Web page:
Thursday, May 23, 2013
Kate Bush | Aerial
I was tagged by Simon Robinson to write about an album. I chose the one that is probably alphabetically first in my collection, and fortunately it was Aerial by Kate Bush.
So first of all, the provenance. (I think that's a great word. It's a bit like terroir - it's hard to define, but encompasses so many things.) During my teenage and twenties decades the bands I was interested in were mostly all-male: Genesis, Pink Floyd, Peter Gabriel, ELO, Queen etc. I don't really know why, maybe it was because I could relate to male singers more. Kate Bush was the exception to this pattern.
So in 2005 this album came along, the first in 12 years, and so it was a case the situation where you get interested in an artist and buy a few albums from their back catalogue, and then after a bit they release a new album. (You probably can't imagine, really can't imagine, how exciting it was when the new ELO album, Time, was released in 1981.)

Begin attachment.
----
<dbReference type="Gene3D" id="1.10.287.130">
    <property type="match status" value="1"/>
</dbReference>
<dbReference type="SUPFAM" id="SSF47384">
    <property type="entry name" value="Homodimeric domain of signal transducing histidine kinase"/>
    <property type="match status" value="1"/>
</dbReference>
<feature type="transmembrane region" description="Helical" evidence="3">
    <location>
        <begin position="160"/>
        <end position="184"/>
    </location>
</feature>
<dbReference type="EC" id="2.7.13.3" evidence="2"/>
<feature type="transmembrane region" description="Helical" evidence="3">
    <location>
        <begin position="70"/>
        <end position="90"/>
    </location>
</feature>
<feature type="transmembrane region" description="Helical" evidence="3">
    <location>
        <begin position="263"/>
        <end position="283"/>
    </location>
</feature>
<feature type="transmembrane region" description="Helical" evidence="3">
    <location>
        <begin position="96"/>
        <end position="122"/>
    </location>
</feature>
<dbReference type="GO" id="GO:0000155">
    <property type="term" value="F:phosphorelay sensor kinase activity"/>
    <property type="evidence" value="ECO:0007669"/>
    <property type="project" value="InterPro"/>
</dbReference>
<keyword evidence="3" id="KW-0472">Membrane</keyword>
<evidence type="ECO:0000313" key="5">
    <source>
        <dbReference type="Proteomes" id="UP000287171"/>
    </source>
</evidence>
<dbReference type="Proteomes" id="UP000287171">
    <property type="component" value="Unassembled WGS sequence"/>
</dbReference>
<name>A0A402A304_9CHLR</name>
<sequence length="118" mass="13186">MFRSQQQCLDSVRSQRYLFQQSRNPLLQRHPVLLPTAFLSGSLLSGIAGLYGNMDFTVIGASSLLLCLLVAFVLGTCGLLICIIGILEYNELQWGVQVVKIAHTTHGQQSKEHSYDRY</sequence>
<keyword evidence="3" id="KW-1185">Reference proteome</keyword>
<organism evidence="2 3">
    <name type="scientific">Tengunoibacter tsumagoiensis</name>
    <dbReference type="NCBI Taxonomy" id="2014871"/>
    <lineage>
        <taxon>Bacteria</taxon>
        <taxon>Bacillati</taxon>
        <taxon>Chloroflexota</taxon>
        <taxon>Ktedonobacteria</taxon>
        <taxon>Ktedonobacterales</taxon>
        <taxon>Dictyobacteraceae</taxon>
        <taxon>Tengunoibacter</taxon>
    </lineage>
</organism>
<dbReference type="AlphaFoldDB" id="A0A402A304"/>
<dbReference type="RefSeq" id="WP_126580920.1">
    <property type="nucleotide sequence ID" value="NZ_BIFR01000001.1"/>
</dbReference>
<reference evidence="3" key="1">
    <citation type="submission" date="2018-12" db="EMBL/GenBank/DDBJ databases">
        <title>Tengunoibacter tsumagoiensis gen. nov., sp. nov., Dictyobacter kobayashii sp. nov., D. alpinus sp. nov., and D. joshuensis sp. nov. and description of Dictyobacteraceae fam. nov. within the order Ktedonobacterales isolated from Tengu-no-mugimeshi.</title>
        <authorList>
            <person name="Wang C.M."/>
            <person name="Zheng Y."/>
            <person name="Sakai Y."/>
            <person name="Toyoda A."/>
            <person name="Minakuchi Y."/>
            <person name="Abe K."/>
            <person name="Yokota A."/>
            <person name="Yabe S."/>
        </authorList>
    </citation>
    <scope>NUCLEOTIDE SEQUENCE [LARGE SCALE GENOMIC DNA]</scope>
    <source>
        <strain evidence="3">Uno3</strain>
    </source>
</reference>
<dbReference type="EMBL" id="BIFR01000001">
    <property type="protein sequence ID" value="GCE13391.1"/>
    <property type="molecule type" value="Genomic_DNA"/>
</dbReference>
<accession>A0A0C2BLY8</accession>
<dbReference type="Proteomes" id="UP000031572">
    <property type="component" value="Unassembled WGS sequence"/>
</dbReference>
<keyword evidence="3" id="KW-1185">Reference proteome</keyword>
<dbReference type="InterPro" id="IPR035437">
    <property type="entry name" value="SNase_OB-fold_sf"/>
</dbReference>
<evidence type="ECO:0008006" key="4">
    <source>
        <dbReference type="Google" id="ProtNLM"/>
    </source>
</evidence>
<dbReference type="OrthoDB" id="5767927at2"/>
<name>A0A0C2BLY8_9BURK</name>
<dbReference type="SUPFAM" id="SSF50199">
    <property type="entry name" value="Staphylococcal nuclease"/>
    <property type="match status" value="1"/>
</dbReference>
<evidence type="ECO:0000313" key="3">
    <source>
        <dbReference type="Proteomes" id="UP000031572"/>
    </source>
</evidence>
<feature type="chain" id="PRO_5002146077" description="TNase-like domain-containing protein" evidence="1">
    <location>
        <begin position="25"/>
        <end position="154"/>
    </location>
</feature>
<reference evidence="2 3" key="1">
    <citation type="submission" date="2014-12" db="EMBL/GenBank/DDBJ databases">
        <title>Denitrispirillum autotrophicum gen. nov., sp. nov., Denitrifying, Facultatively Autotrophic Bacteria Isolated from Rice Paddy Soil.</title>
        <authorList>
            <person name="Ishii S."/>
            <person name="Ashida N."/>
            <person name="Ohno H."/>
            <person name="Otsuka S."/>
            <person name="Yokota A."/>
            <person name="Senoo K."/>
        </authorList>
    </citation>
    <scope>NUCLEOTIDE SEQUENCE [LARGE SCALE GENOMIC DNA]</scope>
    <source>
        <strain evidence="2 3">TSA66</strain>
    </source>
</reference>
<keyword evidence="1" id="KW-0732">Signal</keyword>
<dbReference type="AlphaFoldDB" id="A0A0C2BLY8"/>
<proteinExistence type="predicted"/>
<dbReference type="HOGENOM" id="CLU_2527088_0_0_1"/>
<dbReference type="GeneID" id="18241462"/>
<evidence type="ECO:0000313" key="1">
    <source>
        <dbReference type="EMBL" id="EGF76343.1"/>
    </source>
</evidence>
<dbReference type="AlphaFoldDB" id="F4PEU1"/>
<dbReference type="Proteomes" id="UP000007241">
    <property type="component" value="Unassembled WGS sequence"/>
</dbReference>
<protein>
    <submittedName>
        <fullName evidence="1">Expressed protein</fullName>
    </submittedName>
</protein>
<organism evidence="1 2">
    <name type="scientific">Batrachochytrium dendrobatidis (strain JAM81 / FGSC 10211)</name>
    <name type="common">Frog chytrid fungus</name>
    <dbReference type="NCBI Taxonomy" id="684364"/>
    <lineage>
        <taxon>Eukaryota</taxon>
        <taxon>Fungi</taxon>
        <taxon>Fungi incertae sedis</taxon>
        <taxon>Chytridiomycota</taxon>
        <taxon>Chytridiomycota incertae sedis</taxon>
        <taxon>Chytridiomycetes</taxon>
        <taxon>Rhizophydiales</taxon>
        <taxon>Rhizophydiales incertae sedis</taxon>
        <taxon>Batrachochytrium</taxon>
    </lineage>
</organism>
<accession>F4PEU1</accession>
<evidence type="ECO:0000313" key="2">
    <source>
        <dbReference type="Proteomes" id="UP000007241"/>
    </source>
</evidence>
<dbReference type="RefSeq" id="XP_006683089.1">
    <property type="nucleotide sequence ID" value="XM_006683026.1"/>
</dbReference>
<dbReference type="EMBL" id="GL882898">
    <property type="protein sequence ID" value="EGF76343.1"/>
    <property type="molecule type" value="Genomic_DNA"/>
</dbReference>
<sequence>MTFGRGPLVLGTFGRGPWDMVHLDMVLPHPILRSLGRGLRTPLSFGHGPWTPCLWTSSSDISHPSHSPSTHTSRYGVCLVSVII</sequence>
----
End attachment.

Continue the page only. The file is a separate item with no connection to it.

On the Guardian Music Weekly podcast back in 2011 when she released Director's Cut they joked about how she dropped off her new album at the record company, "no I'm not going to tour - goodbye". (As it was a while since I've listed to that podcast, feel free to listen to the podcast and transcribe it.)
So more of the provenance - when I listened to it. On Sunday afternoons I do the washing up and as there's nothing much good on the radio stations I listen to (Radios 1,2 and 4) I usually put on an album. I rarely listen to albums as I like listening to new stuff so I don't miss out on anything.
So - the tracks:
King of the Mountain - the one and only single off this album. OK.
π - people would say to her that should could sing the phone book and it would sound great, so she wrote a song where the chorus is the digits of Pi. Sounds much better than the phone book!
The next few are generally pretty good, and a couple of them cover domestic themes.
The second CD is the better. On the recent editions it's just called "An endless sky of honey", rather than the separate tracks being listed as on my copy. They really hold together and sound great. And it's here that my abilities as a music reviewer run out - just listen to it. One thing to note though, she tries, and succeeds in capturing the 5 note call of the wood pigeon in music. That's a sound which I personally find very evocative.